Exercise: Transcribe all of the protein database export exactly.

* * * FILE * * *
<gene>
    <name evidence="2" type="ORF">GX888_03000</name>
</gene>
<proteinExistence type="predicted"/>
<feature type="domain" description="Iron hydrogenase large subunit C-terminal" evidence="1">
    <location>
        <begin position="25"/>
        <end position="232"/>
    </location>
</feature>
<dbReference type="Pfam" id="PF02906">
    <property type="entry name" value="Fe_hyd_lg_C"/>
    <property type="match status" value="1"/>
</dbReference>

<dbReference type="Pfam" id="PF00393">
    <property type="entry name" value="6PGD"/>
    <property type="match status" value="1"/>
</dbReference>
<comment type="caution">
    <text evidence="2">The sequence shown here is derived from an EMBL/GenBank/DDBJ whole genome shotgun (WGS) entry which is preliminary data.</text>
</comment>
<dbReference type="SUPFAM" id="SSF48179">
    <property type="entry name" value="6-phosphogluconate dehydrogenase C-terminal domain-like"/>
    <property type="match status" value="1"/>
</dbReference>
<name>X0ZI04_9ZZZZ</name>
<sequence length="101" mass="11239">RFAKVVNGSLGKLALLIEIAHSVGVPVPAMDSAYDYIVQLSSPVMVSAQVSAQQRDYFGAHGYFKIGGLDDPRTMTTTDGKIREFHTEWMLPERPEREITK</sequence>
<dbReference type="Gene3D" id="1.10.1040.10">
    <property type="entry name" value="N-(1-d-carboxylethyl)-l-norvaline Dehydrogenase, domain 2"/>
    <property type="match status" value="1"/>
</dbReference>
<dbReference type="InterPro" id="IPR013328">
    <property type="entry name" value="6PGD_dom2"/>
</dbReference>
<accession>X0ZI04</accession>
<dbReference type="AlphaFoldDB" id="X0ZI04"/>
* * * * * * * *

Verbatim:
<gene>
    <name evidence="2" type="ORF">GX888_03000</name>
</gene>
<proteinExistence type="predicted"/>
<feature type="domain" description="Iron hydrogenase large subunit C-terminal" evidence="1">
    <location>
        <begin position="25"/>
        <end position="232"/>
    </location>
</feature>
<dbReference type="Pfam" id="PF02906">
    <property type="entry name" value="Fe_hyd_lg_C"/>
    <property type="match status" value="1"/>
</dbReference>

<dbReference type="Pfam" id="PF00393">
    <property type="entry name" value="6PGD"/>
    <property type="match status" value="1"/>
</dbReference>
<comment type="caution">
    <text evidence="2">The sequence shown here is derived from an EMBL/GenBank/DDBJ whole genome shotgun (WGS) entry which is preliminary data.</text>
</comment>
<dbReference type="SUPFAM" id="SSF48179">
    <property type="entry name" value="6-phosphogluconate dehydrogenase C-terminal domain-like"/>
    <property type="match status" value="1"/>
</dbReference>
<name>X0ZI04_9ZZZZ</name>
<sequence length="101" mass="11239">RFAKVVNGSLGKLALLIEIAHSVGVPVPAMDSAYDYIVQLSSPVMVSAQVSAQQRDYFGAHGYFKIGGLDDPRTMTTTDGKIREFHTEWMLPERPEREITK</sequence>
<dbReference type="Gene3D" id="1.10.1040.10">
    <property type="entry name" value="N-(1-d-carboxylethyl)-l-norvaline Dehydrogenase, domain 2"/>
    <property type="match status" value="1"/>
</dbReference>
<dbReference type="InterPro" id="IPR013328">
    <property type="entry name" value="6PGD_dom2"/>
</dbReference>
<accession>X0ZI04</accession>
<dbReference type="AlphaFoldDB" id="X0ZI04"/>